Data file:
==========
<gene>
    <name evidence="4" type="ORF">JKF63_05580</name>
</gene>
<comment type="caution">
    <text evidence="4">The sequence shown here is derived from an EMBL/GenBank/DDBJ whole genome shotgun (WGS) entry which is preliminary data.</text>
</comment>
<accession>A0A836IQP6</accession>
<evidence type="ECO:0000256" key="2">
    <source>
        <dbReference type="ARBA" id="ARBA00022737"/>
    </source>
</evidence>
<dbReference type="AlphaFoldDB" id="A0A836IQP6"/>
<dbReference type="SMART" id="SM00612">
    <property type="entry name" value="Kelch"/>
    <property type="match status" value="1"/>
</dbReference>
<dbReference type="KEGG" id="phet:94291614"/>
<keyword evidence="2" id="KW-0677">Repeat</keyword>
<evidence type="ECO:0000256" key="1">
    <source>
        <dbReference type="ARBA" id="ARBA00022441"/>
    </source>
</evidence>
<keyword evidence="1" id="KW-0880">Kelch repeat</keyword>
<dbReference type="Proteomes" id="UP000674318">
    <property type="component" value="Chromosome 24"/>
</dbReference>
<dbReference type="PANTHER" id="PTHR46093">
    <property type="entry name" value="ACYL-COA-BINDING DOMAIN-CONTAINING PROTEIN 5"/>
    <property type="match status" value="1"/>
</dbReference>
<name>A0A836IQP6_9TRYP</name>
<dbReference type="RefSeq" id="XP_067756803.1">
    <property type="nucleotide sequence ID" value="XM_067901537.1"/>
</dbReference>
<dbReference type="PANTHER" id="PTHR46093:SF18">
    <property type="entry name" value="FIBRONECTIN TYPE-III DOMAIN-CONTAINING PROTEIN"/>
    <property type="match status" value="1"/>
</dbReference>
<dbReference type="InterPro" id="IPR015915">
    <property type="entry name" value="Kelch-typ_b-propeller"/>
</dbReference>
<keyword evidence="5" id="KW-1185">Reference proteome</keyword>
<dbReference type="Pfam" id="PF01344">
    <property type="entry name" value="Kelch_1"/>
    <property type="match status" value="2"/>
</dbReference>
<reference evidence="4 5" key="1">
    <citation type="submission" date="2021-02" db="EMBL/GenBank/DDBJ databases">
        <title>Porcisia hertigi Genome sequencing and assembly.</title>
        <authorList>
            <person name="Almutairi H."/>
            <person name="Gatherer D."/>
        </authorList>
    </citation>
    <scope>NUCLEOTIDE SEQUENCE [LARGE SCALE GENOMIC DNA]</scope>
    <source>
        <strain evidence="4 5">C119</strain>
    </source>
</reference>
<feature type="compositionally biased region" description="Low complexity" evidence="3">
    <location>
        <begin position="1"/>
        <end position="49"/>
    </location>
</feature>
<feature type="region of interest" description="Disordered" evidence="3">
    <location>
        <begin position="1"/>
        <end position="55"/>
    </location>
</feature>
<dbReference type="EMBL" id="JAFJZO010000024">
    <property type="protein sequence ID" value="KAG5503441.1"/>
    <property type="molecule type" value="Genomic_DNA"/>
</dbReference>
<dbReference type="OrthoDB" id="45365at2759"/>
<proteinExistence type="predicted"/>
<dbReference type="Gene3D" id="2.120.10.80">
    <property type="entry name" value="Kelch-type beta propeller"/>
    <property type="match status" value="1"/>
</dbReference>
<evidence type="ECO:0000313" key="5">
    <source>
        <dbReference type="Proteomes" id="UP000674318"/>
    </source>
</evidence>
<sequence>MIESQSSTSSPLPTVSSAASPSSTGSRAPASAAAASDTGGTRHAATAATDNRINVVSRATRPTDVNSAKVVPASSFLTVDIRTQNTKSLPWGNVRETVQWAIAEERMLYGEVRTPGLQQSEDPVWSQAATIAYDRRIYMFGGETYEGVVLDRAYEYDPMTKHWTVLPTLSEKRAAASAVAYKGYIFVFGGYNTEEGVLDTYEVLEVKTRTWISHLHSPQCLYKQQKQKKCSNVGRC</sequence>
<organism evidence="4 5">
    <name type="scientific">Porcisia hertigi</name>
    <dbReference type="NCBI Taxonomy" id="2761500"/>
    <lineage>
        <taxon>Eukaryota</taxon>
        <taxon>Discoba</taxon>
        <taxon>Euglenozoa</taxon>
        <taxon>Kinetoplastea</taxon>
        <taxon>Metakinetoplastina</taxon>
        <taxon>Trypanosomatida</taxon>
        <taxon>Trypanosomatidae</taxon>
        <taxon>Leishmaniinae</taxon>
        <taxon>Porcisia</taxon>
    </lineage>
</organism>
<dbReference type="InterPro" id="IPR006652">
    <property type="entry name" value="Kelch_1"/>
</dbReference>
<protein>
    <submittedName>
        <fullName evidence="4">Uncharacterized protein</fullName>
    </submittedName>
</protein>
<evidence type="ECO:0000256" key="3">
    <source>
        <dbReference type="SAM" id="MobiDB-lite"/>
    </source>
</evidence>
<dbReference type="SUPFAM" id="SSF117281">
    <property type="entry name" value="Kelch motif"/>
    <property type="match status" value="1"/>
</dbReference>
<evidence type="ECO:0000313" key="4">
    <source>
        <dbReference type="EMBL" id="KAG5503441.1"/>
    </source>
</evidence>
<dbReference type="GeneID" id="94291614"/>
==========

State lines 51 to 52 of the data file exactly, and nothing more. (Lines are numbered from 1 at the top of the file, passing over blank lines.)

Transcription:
        <title>Porcisia hertigi Genome sequencing and assembly.</title>
        <authorList>